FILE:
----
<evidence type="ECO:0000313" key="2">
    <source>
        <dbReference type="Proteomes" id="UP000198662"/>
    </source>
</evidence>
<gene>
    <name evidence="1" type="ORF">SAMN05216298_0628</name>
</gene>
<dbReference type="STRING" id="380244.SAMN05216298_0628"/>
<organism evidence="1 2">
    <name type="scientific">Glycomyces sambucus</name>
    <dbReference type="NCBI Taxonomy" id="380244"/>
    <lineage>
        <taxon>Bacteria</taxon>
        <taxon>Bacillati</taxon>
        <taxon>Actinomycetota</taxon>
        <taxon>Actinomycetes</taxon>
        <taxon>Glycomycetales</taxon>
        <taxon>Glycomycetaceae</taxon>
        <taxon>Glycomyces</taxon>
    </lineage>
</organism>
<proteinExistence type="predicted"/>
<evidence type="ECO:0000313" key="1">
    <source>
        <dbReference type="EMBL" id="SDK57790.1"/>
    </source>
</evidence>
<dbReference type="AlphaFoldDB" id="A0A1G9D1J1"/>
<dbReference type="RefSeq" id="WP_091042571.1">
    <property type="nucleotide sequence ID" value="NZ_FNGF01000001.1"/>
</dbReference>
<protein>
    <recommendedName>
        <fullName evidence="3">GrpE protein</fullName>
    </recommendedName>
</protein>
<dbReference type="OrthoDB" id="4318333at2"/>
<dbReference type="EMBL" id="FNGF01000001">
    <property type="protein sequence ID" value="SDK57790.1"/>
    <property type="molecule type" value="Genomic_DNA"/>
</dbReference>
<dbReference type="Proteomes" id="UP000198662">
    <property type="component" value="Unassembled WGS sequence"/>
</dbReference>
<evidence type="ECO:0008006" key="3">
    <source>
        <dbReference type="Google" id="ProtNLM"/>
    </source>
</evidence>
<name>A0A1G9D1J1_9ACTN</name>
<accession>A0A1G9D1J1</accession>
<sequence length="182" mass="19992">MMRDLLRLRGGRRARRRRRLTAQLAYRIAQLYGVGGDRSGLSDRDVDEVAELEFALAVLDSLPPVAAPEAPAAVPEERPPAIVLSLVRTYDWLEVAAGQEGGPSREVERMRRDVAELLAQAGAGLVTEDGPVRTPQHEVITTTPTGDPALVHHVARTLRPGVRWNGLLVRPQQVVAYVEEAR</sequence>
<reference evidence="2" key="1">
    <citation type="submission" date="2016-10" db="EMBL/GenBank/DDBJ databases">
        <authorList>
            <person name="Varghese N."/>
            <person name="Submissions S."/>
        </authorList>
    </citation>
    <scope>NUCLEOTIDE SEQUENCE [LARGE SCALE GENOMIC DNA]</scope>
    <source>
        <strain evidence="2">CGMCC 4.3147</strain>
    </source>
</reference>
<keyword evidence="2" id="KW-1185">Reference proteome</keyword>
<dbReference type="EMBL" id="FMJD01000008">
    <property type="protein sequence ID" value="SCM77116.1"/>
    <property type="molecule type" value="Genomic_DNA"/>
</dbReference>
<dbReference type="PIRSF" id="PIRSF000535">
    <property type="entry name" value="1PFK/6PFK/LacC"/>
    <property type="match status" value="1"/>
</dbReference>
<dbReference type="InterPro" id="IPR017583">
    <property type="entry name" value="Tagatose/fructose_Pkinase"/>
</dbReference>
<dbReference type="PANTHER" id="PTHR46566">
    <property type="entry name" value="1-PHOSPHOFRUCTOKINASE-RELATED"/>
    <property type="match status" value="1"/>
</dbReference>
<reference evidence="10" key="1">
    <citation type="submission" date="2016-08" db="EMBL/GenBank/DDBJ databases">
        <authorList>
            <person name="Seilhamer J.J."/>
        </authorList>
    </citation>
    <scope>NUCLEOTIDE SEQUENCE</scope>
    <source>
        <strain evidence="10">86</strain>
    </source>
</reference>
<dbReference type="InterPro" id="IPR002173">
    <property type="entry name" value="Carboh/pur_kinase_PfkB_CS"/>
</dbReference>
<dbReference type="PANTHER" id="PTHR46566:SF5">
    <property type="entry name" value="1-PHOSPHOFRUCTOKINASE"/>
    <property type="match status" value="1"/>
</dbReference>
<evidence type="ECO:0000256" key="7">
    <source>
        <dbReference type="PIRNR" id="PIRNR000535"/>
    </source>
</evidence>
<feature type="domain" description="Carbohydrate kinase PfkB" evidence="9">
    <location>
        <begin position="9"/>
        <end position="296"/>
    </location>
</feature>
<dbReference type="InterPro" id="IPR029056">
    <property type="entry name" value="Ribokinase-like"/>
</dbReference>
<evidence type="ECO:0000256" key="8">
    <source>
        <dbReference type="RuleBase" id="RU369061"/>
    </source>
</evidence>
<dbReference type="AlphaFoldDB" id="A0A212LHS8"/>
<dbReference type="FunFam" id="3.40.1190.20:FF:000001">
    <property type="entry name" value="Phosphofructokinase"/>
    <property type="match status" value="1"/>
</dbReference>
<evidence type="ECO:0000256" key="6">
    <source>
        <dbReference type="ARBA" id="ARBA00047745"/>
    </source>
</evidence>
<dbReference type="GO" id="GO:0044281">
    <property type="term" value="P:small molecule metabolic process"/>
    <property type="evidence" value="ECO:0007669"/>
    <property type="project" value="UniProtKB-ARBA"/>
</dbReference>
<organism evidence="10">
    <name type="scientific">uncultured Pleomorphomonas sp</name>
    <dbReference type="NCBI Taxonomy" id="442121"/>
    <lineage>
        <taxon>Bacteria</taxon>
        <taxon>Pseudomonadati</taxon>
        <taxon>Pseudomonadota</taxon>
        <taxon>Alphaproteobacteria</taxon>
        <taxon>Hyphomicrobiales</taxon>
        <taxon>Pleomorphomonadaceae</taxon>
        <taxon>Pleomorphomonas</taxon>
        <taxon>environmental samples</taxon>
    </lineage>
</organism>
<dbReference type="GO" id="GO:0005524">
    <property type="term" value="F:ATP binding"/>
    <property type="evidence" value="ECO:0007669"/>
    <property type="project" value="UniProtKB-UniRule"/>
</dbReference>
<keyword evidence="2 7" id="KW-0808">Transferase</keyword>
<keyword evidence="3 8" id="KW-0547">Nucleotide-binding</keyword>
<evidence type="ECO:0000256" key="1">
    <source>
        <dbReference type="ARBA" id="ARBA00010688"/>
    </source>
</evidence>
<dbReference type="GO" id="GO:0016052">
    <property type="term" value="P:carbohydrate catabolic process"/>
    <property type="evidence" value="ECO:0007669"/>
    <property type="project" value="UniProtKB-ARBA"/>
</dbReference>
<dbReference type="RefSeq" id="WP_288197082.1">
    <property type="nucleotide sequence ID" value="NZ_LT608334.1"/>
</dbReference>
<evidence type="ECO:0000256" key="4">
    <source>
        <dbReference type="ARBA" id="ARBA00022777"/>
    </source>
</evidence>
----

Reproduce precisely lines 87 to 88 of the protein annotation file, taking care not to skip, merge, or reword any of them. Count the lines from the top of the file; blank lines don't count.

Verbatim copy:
    </citation>
    <scope>NUCLEOTIDE SEQUENCE</scope>